People in the so-called Global South don’t have enough to eat not because they don’t know how to grow their own food or manage their own livelihoods. It’s because we plunder their resources with nary a thought of accountability.1
The issue is not them. It is us.
We have an extremely disproportionate distribution of wealth and resources that we in the so-called North – or West – have created. We cut our fellow global citizens off at the knees and then say, “Oh poor you. Let us save you!” We shall save you with the passionate fervour of our good intentions, our missionaries, our ill-conceived grassroots NGOs2 and apps from Silicon Valley, and our giant foundations funded by the very same corporations that hinder your access to clean water, seed sovereignty and your land.3 Our savior hearts destroy your autonomy, your dignity, your sense of worth.
We just want to help.
It’s good to want to help. We should all want to help each other. But, at present, we are not willing to really look in the mirror and think critically about our actions. We lack self-reflection. This makes our help ineffective at best and, more commonly, harmful.
We have the audacity to believe we know what’s best. But don’t we know what’s best? This conditioning is a core foundation of our Western culture. Never mind our excessive consumption, our huge contributions to climate change, our consumer demands for cheap products and cheap food; rendering your lives and the environment as cheap, dispensable and exploitable. But we still insist we want to help. We know what’s best.
This willful combination of arrogance and ignorance is dangerous, lacking in true humanity and has contributed to the ongoing destruction and devastation of the entire planet and its inhabitants. It’s self-deluded insanity, totally perverse. The only way to change is to first admit you have a problem. Fellow Westerners – we have a problem.
1 On the topic of wars and conflict as a leading cause of food insecurity, where it isn’t obvious a western nation state is involved (for example Iraq and Afghanistan), look deep behind the curtain and ask the following: how did they start? What is the root of the conflict – lack of resources, ethnic cleansing? Where did those rebels get their funding, their weapons, and even sometimes their training? Not infrequently can we find a connection back to western actors..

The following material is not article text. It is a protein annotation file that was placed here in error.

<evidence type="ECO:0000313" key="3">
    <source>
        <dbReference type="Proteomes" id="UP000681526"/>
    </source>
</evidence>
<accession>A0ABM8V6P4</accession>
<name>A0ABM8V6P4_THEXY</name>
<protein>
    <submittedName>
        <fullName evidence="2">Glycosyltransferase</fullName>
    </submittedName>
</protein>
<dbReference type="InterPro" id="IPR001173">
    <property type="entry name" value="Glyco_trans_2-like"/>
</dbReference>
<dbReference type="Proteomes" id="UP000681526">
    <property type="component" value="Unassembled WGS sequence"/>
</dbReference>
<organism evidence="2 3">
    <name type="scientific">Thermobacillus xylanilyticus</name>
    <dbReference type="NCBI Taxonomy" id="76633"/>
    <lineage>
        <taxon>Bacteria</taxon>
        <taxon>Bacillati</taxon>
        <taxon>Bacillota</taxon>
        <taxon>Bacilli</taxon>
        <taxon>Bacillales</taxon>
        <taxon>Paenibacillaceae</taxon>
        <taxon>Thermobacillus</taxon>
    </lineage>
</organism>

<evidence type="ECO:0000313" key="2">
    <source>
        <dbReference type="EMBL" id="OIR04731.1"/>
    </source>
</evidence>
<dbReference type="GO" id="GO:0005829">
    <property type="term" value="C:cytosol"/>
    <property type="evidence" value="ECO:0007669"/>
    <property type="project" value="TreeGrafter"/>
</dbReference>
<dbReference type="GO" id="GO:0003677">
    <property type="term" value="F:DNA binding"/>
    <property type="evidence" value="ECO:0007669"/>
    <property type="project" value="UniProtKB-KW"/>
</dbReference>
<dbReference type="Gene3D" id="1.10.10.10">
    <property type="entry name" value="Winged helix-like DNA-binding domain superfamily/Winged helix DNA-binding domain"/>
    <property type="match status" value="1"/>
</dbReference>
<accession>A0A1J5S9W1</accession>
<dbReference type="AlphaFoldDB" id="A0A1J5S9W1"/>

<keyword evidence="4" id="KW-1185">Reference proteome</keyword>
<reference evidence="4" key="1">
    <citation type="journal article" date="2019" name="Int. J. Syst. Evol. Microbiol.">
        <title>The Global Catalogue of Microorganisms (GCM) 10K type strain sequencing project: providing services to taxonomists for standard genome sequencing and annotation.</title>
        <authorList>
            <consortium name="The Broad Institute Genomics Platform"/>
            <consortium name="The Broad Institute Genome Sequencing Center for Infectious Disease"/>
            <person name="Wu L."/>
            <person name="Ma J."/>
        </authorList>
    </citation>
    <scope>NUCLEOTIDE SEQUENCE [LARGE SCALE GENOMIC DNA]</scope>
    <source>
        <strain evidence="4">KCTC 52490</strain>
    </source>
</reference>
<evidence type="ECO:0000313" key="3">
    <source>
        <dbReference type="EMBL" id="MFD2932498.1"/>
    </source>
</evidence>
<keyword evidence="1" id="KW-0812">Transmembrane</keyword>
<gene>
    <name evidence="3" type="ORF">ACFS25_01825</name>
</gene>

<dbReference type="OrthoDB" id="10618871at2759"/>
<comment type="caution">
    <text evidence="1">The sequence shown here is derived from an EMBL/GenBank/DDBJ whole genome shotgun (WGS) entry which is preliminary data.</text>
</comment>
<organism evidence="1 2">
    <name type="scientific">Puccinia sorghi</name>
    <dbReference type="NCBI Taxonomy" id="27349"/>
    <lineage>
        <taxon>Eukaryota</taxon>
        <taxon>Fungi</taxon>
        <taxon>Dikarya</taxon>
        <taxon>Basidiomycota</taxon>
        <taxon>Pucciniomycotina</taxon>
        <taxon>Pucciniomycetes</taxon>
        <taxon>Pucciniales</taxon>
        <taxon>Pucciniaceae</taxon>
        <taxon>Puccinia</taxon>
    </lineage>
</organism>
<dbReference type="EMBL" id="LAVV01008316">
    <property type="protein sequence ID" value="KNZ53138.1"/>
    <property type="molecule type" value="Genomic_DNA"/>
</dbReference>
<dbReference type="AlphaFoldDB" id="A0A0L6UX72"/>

2 I believe that local NGOs can be the greatest instigators of change and if we, as foreign entities, wish to help in their communities, should take our lead from them and with full consent and participation of the community.
3 This is not to say I do not believe in humanitarian efforts. I believe the current model is deeply flawed and has largely gone unchecked. I believe there are excellent NGOs – like MSF and PCRF – and, conversely, organizations, companies and individuals who do terrible work. However, until we address the foundations of the industry at large, we will never see change that is to the highest good of the beneficiaries (clients)
Seed Sovereignty, Food Security (hard copy | digital)
Who Really Feeds the World?: The Failures of Agribusiness and the Promise of Agroecology (hard copy | digital)
The Betrayal of Africa (hard copy | digital)
Dead Aid: Why Aid Is Not Working and How There Is a Better Way for Africa (hard copy | digital)
The Big Truck That Went By: How The World Came to Save Haiti and Left Behind a Disaster (hard copy | digital)
The White Man’s Burden: Why the West’s Efforts to Aid the Rest Have Done So Much Ill and So Little Good (hard copy | digital)
The Bright Continent: Breaking Rules and Making Change in Modern Africa (hard copy | digital)
Making Peace With the Earth (hard copy | digital)
Colonialism in 10 Minutes: The Scramble For Africa
African people don’t want your T-shirts and other mythbusters
Aid for Africa? No Thanks
A Day Without Dignity
Aid versus trade
Entrepreneurs Can Cure Poverty
Africa Post-Colonial Development
The danger of a single story